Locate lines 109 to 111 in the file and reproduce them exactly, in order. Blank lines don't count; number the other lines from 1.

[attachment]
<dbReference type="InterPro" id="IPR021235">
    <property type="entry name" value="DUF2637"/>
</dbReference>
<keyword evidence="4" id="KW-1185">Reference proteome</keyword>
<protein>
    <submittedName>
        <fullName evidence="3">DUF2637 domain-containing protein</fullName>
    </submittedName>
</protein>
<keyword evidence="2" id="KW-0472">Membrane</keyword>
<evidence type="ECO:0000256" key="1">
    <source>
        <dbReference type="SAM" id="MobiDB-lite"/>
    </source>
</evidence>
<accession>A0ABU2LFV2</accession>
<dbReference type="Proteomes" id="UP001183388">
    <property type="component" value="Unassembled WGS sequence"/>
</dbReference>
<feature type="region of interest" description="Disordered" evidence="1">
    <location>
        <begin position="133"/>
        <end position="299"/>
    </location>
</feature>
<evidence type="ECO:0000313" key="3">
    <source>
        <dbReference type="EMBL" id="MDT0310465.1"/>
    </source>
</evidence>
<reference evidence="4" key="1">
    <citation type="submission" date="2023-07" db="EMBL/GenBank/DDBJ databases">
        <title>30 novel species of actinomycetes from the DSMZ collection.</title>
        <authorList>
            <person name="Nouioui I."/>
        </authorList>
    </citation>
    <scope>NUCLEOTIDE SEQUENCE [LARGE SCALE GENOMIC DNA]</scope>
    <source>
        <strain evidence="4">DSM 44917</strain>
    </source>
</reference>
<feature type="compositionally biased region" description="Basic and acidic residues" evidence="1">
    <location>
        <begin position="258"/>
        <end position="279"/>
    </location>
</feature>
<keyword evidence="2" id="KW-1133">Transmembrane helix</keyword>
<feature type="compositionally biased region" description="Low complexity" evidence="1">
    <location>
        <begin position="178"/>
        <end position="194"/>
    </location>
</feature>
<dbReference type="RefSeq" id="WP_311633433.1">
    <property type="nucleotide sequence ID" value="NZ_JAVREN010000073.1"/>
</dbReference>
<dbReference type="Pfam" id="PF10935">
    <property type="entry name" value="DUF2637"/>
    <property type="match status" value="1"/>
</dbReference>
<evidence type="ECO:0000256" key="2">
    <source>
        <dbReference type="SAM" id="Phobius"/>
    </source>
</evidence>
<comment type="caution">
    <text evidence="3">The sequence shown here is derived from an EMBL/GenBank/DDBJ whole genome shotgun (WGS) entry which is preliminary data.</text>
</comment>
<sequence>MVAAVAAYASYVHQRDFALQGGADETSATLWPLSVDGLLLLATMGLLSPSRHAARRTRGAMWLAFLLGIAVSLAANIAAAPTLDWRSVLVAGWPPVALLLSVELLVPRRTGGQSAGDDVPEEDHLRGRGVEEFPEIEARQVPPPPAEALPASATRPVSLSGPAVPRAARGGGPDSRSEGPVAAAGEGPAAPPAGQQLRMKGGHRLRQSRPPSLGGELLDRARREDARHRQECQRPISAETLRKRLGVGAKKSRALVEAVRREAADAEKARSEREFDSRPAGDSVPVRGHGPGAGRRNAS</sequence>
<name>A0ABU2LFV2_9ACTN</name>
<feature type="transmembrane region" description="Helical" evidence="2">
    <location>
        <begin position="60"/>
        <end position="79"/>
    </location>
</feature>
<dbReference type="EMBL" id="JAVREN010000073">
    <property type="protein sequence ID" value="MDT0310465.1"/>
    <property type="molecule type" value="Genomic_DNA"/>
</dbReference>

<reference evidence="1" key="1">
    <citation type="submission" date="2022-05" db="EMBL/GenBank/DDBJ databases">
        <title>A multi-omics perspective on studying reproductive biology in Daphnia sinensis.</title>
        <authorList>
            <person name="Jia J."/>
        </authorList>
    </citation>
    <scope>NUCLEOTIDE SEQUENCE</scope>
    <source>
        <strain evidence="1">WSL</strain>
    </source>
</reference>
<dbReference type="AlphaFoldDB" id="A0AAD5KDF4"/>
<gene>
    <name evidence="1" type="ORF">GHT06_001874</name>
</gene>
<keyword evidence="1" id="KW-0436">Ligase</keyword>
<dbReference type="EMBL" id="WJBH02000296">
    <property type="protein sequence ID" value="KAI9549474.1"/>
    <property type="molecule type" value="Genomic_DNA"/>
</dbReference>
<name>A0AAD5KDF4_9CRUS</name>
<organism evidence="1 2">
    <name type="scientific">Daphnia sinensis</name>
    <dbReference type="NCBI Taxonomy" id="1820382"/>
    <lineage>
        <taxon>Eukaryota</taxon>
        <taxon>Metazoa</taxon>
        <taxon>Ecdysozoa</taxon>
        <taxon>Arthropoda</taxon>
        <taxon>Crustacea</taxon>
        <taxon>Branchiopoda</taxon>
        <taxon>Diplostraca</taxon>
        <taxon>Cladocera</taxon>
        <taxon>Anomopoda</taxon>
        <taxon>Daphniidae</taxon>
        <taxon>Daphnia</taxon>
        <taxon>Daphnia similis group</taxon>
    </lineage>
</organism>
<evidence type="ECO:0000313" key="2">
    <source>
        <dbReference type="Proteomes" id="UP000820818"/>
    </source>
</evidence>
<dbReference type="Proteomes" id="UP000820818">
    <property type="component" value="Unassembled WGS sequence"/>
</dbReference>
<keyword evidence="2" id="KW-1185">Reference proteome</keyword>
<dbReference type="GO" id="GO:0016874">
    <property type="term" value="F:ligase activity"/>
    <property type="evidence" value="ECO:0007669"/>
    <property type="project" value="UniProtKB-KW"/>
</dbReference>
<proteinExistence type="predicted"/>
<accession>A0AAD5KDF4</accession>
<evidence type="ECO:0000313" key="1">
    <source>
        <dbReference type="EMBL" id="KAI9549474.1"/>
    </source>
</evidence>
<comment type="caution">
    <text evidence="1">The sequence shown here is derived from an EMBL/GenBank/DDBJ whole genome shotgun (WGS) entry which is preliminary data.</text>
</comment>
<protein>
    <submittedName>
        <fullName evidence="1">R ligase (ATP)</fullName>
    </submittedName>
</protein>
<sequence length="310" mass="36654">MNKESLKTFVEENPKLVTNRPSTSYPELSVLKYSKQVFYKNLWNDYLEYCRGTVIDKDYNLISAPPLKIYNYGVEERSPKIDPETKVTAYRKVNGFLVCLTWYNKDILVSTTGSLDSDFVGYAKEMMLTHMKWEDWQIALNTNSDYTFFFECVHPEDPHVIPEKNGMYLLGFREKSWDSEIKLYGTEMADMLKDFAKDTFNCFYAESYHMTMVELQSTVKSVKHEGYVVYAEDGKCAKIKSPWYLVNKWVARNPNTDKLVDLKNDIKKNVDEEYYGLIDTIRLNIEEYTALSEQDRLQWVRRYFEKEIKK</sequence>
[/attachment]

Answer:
        <taxon>Eukaryota</taxon>
        <taxon>Metazoa</taxon>
        <taxon>Ecdysozoa</taxon>